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How to Choose the Right Kitchen Countertop

How to Choose the Right Kitchen Countertop

Kitchen remodeling is the single most popular kind of home renovation project, and a major factor in kitchen design is the countertop you choose to use.

While it can be tempting to buy a new countertop just because it looks so nice, you’ll want to think about a lot more than mere appearances. The material’s durability, ease of maintenance, and cost are equally important factors to take into consideration before you make your final choice.

Choose a Countertop for Your Lifestyle

Homeowners should consider the way that they live before choosing a countertop surface. If you have three children at home, or if your family doesn’t have a lot of extra time for keeping the kitchen spotless, you may not want a white granite countertop, even though it looks nice. In that case, you would want one that won’t highlight the dirt as much.

Material Options

Thanks to modern design and engineering, if you have your heart set on a certain style of countertops but the material won’t work for your lifestyle, there might be a workaround. You can probably find an easy-to-maintain material that looks just like the countertop you really wanted. The following are some common materials used for countertops.

Granite

Granite, which is a number-one choice for countertops, comes in a wide variety of shades. These include various whites, blacks, greens, beiges, and corals. Another cool thing about granite is that no two pieces look exactly the same, so a granite countertop will always be one of a kind. Granite is also available in two different finishes — polished and honed. Polished granite is shiny and typically darker than honed or natural granite would be. Honed granite is soft and matte in its appearance.

The cost of granite countertops depends on the color, finish, and where the stone was sourced from. Some types of granite are imported from exotic places, and these can be fairly expensive.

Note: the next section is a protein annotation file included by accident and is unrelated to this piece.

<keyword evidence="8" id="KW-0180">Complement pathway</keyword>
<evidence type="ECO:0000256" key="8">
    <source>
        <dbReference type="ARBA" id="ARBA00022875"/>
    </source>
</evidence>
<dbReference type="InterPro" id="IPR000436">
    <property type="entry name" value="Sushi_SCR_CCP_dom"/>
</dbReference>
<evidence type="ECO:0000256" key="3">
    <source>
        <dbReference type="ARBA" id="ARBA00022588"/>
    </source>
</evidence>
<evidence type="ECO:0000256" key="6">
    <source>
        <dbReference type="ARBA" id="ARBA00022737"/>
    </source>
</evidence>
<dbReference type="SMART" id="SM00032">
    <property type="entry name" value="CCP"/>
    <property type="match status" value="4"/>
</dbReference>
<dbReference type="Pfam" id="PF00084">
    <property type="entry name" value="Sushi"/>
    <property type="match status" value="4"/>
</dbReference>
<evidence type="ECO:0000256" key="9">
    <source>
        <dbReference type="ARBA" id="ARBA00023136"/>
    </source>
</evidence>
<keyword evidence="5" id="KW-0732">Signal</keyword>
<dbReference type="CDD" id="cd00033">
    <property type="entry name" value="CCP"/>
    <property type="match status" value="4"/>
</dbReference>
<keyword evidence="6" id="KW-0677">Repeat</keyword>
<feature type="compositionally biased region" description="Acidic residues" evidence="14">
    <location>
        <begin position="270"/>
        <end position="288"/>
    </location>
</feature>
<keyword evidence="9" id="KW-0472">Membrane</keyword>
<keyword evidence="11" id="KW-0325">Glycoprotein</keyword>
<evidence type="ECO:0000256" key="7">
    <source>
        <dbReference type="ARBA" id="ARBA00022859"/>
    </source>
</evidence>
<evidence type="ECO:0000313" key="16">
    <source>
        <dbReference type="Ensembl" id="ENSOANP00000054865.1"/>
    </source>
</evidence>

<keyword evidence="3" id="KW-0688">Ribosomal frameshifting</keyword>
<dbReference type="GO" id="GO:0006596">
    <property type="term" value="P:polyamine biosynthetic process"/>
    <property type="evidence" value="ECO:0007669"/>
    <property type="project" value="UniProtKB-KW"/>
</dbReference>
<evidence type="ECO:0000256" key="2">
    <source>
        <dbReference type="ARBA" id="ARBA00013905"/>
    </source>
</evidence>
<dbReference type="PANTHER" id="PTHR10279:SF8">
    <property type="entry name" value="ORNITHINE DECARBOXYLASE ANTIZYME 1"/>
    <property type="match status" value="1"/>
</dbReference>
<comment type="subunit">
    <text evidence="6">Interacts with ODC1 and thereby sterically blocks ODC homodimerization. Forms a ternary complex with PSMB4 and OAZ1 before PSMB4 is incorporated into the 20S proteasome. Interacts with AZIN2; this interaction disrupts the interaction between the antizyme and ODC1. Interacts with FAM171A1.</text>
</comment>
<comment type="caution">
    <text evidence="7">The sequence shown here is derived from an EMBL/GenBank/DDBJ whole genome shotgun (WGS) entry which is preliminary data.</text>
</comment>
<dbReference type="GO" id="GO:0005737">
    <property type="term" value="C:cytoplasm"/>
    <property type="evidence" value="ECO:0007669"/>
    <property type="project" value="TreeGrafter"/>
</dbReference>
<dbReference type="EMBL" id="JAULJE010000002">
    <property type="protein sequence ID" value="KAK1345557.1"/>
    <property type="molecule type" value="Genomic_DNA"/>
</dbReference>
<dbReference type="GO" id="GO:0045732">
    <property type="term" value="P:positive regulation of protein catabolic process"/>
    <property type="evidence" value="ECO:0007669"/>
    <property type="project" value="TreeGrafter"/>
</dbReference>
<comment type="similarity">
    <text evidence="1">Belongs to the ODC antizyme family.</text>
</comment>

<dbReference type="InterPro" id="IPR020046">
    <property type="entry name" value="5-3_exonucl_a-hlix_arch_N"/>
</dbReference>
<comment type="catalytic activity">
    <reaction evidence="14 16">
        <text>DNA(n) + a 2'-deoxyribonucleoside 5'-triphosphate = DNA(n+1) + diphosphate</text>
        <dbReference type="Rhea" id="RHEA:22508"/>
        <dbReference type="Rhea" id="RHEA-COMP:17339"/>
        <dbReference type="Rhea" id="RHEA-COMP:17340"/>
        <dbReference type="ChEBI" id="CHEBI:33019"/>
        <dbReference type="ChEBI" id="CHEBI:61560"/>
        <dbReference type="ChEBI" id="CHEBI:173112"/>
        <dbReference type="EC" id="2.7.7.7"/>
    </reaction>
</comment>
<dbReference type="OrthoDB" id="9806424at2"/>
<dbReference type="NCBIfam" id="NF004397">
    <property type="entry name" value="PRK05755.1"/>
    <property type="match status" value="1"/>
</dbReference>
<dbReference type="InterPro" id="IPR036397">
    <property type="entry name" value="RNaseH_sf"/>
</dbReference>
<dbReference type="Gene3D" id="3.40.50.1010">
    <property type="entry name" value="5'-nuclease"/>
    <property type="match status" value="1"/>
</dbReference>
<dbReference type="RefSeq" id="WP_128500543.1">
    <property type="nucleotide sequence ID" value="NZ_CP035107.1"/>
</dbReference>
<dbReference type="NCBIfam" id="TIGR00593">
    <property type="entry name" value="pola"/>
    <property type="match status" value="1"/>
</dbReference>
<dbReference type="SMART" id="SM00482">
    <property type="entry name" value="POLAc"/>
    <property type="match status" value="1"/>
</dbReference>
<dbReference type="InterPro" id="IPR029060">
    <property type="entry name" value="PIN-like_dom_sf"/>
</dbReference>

Other Natural Stone Materials

Other natural stone countertop materials include marble, soapstone, and limestone. These are softer than granite, and they demand more delicate use and higher maintenance. All natural stone countertops have to be resealed occasionally.

Engineered Stone

As opposed to natural stone, engineered stone comes in a much wider variety of colors. Engineered stone countertops are also more durable than natural stone, and they involve less maintenance. There isn’t any significant cost difference between natural and engineered stone, however.

Solid Surface Countertops

Solid surface countertops can be highly appealing because of their versatility and ease of maintenance. A solid surface countertop can be made in virtually any color. They are very stain-resistant, and scratches can be easily buffed out. It is possible for very hot pans to damage solid surface countertops, but as long as you routinely use potholders in your kitchen, you should be safe.

Concrete

Concrete countertops are becoming increasingly popular. Their colors are completely customizable with pigments, so there’s a lot of room for variety.

Concrete can be made with several different finishes: trowel (smooth), ground (sanded down to show the sand aggregate), and pressed (using a tool that reveals marble-like veining).

The downside to concrete countertops is that abrupt changes in temperature can cause them to warp or curl. Leaving a wet sponge on the counter can cause discoloration, and acidic spills may cause etching. To maintain them in optimal condition, you need to seal concrete countertops up to four times per year, and wax them every two to three months.

Wood

Wood countertops, such as butcher block, will instantly warm up a kitchen’s look and feel. These countertops are very easy to clean, and any scratches that occur can easily be sanded out. However, they are susceptible to water damage, so they must be oiled regularly to reseal the surface.

Laminate

Laminate countertops are the most affordable option, and the are available in a wide array of designs and colors. Although laminate has become more scratch resistant over time, it maintains a reputation for scratching too easily, and it can scorch if touched with a hot pan.

It’s important to remember that when you’re looking for kitchen countertops, you should never make a decision based on an image in a flier. Always visit the hardware store in person if you can to see countertop surfaces in real life, before making a final decision on what material to buy.

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